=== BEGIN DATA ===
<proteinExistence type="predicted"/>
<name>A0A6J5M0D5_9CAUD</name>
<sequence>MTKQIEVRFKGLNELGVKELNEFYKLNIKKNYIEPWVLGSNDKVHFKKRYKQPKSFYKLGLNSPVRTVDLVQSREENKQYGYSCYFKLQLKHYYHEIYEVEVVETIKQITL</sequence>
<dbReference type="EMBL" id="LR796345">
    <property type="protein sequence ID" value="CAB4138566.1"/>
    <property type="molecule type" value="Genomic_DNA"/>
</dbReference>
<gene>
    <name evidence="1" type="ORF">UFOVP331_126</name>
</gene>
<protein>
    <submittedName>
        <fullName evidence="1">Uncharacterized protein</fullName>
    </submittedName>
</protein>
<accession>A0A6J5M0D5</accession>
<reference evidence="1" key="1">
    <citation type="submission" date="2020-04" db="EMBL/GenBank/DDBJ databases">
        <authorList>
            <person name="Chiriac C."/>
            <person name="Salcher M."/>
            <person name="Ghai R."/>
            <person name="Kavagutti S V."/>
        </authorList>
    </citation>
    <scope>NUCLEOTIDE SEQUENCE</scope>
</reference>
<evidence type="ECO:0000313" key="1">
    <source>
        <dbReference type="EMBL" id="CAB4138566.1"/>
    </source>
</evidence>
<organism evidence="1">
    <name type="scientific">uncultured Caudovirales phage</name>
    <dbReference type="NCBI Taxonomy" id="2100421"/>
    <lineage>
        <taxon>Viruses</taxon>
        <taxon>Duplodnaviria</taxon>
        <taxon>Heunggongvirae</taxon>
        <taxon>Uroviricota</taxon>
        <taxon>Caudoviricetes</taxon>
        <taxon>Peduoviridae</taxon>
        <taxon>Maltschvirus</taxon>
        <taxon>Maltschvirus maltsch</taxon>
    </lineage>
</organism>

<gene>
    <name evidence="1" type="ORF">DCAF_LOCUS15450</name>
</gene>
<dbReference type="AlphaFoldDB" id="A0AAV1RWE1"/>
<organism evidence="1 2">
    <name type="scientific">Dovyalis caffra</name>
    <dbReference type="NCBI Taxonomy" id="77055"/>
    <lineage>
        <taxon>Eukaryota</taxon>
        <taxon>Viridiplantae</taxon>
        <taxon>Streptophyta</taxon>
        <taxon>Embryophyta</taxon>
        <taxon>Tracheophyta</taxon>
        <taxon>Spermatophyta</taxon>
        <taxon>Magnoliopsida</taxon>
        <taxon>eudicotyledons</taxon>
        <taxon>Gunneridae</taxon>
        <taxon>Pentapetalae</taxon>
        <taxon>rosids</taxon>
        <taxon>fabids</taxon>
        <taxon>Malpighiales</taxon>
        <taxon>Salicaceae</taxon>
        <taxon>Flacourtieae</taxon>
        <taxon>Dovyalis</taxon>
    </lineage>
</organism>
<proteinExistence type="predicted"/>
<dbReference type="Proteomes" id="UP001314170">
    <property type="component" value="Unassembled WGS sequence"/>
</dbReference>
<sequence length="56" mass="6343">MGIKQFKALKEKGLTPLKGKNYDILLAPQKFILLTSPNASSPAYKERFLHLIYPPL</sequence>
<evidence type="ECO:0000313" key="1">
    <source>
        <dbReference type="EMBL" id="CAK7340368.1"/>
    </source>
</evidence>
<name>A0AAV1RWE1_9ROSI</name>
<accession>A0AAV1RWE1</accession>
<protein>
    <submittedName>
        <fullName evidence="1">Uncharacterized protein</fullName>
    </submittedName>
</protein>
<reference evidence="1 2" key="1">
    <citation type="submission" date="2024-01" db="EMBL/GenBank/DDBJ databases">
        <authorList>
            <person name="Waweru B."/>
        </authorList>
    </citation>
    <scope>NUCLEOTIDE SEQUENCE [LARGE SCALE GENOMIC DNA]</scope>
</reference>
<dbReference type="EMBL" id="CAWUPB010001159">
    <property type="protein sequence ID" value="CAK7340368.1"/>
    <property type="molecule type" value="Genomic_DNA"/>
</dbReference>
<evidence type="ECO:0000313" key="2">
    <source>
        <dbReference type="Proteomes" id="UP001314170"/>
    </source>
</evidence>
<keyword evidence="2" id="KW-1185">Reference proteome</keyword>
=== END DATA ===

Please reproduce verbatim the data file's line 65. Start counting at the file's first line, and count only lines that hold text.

        <taxon>rosids</taxon>